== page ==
This is one of the more enjoyable Discus items we’ve heard for a while – pretty much in the mode of open-ended electronic rock music not far apart from some of your favourite krautrock and prog records – and sometimes edging into the same sort of fusion-ish territory as Gary Boyle, Association P.C., or Arte e Mestieri. Even the disk artwork is designed to resemble the famed Harvest label of the 1970s, home to everyone from Kevin Ayers to Quatermass. While sometimes this very melodic and accessible music may start to feel a little cloying and sweet if heard for long periods, the musicianship is exceptional, and it’s clear that all players are not just enjoying themselves but fulfilling a deep-seated need to make this kind of music. As ever with Archer records lately though, I find there’s just so much of it; the material could have been edited down to LP length to produce a much punchier result. But Archer’s generosity of spirit cannot be contained, and we all benefit from this largesse.
The track titles all have European references and themes, and this is intended as a protest against the “political and social insanity” that is Brexit. “We think of this as a European record by European musicians,” states Archer firmly. Music like this is the perfect riposte to narrow-mindedness and to those who would deprive us of freedom of thought; it’s a melodic advert for freedom.
Fine review here.
More from the imaginary artistic world of multi-instrumentalist, multi-reedman, producer Martin Archer and associates is a welcome surprise. Then again, the artist’s Discus label offers a huge discography devised on dissimilar, futuristic and unorthodox outcomes. Other than the one-off modern jazz outings, Archer is a crafty, forward-thinking musician, spanning numerous ensembles, large and small. Here, the trio seemingly abides by a compose as-you-go rite of passage that embeds experimental jazz fusion, psycho pop, classic progressive rock and a slew of abstractions via a polytonal soundstage amid the label’s customary audiophile grade sound engineering.
With Steve Dinsdale’s perky backbeats and the soloists’ quirky and/or melodic themes, many of these works are treated with airy and streaming electronics-based backwashes, occasionally tinted with 1970s style Krautrock stylizations. Moreover, several motifs convey semblances of distress, pleasure and wit, aAlthough they play it even keel on “Boom,” which is a tune concocted with a harmonious synth line, fuzz bass and mellotron voicings outlined within an up-tempo prog rock cadence.
“Sehnsucht” is punched out by the drummer’s funk-rock beats, topped off by Archer’s yearning sax soloing and guitarist Nick Robinson’s hard strumming chord passages and intensifying phrases, as the band overlays the moving parts with a diminutive theme. Other works feature Archer’s laid-back jazzy sax grooves, off-centered constructions, drifting EFX statements, delicately executed sound-shaping mechanisms and wacky synth mutations. But Robinson multi-tracks guitars on the classical-flavored solo etude, “Fernweh.” Indeed, the variety of the track mix morphed with a parade of disparate tonal sequences and an abundance of solid improvisations loom as a persuasive set of developments on this gratifying studio date.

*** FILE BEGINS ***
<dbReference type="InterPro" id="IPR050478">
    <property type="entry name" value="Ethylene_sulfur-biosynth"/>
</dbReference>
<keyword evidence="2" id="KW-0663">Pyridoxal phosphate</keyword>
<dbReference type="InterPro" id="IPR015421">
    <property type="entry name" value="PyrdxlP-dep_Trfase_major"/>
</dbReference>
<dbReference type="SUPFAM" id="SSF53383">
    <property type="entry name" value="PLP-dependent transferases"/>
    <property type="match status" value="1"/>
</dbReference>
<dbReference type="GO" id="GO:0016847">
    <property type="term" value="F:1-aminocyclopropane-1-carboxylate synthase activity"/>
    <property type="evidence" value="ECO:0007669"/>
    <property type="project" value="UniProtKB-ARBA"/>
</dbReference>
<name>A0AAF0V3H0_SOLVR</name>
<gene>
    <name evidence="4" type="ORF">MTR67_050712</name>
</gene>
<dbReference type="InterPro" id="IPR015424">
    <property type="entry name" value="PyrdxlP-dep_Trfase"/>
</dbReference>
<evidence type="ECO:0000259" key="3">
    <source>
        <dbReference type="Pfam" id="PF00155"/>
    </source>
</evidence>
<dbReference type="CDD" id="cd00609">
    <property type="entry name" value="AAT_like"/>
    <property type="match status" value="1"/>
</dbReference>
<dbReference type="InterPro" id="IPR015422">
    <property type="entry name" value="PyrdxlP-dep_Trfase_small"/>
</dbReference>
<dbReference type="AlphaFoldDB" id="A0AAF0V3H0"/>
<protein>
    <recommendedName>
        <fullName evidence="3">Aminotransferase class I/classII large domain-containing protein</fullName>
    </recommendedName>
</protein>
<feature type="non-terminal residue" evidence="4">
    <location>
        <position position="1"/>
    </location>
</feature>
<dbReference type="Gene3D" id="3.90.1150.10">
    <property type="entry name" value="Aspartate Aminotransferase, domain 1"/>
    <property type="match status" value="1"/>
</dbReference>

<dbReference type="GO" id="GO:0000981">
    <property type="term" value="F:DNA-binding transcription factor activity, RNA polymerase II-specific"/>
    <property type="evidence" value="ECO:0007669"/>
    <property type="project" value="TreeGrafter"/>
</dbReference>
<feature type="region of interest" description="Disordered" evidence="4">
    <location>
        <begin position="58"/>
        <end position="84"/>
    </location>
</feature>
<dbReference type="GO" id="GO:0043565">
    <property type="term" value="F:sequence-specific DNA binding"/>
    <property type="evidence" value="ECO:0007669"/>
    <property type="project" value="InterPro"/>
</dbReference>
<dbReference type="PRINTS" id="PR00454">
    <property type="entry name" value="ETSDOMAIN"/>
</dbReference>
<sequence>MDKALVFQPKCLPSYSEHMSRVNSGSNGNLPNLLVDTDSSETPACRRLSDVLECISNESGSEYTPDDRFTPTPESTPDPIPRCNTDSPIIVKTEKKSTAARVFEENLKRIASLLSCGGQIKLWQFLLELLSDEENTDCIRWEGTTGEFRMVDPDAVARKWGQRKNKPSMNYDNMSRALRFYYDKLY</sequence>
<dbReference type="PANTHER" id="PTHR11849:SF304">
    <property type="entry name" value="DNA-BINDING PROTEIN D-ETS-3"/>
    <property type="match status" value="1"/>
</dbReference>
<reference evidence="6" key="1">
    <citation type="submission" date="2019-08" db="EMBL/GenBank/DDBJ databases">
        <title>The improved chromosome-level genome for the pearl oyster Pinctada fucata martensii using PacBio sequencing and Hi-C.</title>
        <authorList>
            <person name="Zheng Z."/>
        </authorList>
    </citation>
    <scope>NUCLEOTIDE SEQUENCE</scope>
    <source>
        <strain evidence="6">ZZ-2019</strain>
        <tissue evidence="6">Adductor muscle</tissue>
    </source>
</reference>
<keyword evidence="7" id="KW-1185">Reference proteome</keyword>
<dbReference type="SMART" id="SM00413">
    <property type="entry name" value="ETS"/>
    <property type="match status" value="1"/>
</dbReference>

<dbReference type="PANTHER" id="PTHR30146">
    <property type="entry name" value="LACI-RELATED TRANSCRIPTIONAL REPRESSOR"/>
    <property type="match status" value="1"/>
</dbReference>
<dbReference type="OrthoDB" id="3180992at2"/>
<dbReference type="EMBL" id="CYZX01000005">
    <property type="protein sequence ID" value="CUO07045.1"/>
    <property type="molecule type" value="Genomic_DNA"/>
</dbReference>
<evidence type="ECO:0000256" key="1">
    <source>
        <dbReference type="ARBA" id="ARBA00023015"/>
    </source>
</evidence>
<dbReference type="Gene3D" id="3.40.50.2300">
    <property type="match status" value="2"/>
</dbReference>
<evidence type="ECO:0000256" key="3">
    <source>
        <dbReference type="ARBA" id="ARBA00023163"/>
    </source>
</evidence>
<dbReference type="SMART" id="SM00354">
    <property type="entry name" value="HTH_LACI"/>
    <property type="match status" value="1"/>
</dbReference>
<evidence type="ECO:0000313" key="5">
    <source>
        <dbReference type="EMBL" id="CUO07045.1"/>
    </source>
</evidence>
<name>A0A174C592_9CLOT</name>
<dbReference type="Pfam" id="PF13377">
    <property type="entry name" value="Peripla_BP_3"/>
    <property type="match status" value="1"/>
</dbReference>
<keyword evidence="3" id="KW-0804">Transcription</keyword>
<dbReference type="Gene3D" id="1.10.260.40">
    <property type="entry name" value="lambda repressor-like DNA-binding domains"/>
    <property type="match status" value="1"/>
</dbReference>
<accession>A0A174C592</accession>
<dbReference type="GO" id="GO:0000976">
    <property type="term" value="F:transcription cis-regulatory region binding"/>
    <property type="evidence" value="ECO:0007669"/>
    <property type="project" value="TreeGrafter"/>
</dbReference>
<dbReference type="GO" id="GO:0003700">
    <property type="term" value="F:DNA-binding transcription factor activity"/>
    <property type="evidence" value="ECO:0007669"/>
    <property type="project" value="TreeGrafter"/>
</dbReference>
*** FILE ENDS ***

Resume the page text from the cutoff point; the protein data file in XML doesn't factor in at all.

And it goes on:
Pretty damn fine review here – text below
Martin Archer’s Discus label is the UK’s best kept secret, in the sense that far more than the imprint’s loyal followers should be aware of its existence. Multi-instrumentalist Archer has built a formidable catalog that is genre-defying in similar ways to contemporaries ECM, Hubro, Sofa, Hat Hut, et al: ostensibly a ‘jazz label’ (which takes the very meaning of the word ‘jazz’ to heretofore unconsidered heights of stylistic fancy), Discus has long transcended such literal trappings (further-out Editions of Contemporary Music, natch), which means that Archer uses it as a conduit to release whatever sonic muse he, and that of his fellow artists, begs to pursue. This has resulted in a broad and consistently marvelous array of work that bridges the divide between compositional rigor and improvisational abandon, whipping elements of each into a heady, ultimately bracing and wholly satisfying, stew.
Das Rad (German for “The Wheel”, and germane to the band’s ever-spinning proclivities) seems to encapsulate and deconstruct the entire history of British avant-rock in one fell swoop. Archer and his compatriots — drummer and synthesist Steve Dinsdale, of grand electro-prog trio Radio Massacre International, and guitarist/loopist/electronicist Nick Robinson — court echoes of everything you loved about UK eccentric rock tropes of the past three decades, and then rocket to the heavens with an experimental zeal few of their colleagues can muster. The interstellar fug of space hucksters Hawkwind peek in from time to time, and myriad Canterbury influences are self-evident, though refracted through a prism that distorts its fabric most enigmatically (“Canterbury Steps”). Even the Pink Floyd-drenched psychedelia that informs Dinsdale’s parent band RMI rears its sun-dappled head throughout the lengthier explorations of sister tracks “Porto Steps” and “London Steps”, both of which are anchored by Archer’s piquant, Surman-esque sax playing. Bottom line is that all anecdotal evidence aside, these fellas are simply having a blast. There’s a vivacity to the playing that’s absorbing and eventful in a way few of prog’s ilk would cop to. Archer’s serpentine lines so beautifully enmesh themselves amongst the electronics of “Porto Steps” that you forget it’s essentially one long hunk of jammin’ dreamdrift, rendered with a diamond-cutter’s precision and more ideas than could be found in the deepest topographic ocean.
That the trio enjoys a good riff and isn’t afraid to loosen up its confines with something like ‘funk’ (“Tenser”) and/or the wide-open spaces bespoken of free jazz by way of King Crimson (“Sehnsucht”) speaks volumes about where ‘rock’ music can still go after all these years. It’s mystifying and surely ignorant when hirsute music buffs speak of progressive rock needing to adhere to a certain established vocabulary that renders it all but inert, calcified into well-trodden modes that hardly progress at all — the new boss, same as the old boss. Archer, Dinsdale, and Robinson sure as hell ain’t having none of that jazz; making mincemeat out of the molecular structure of blurt, bleat, and bloop, theirs is a necessary shock to the system, and pretty damn Rad at that.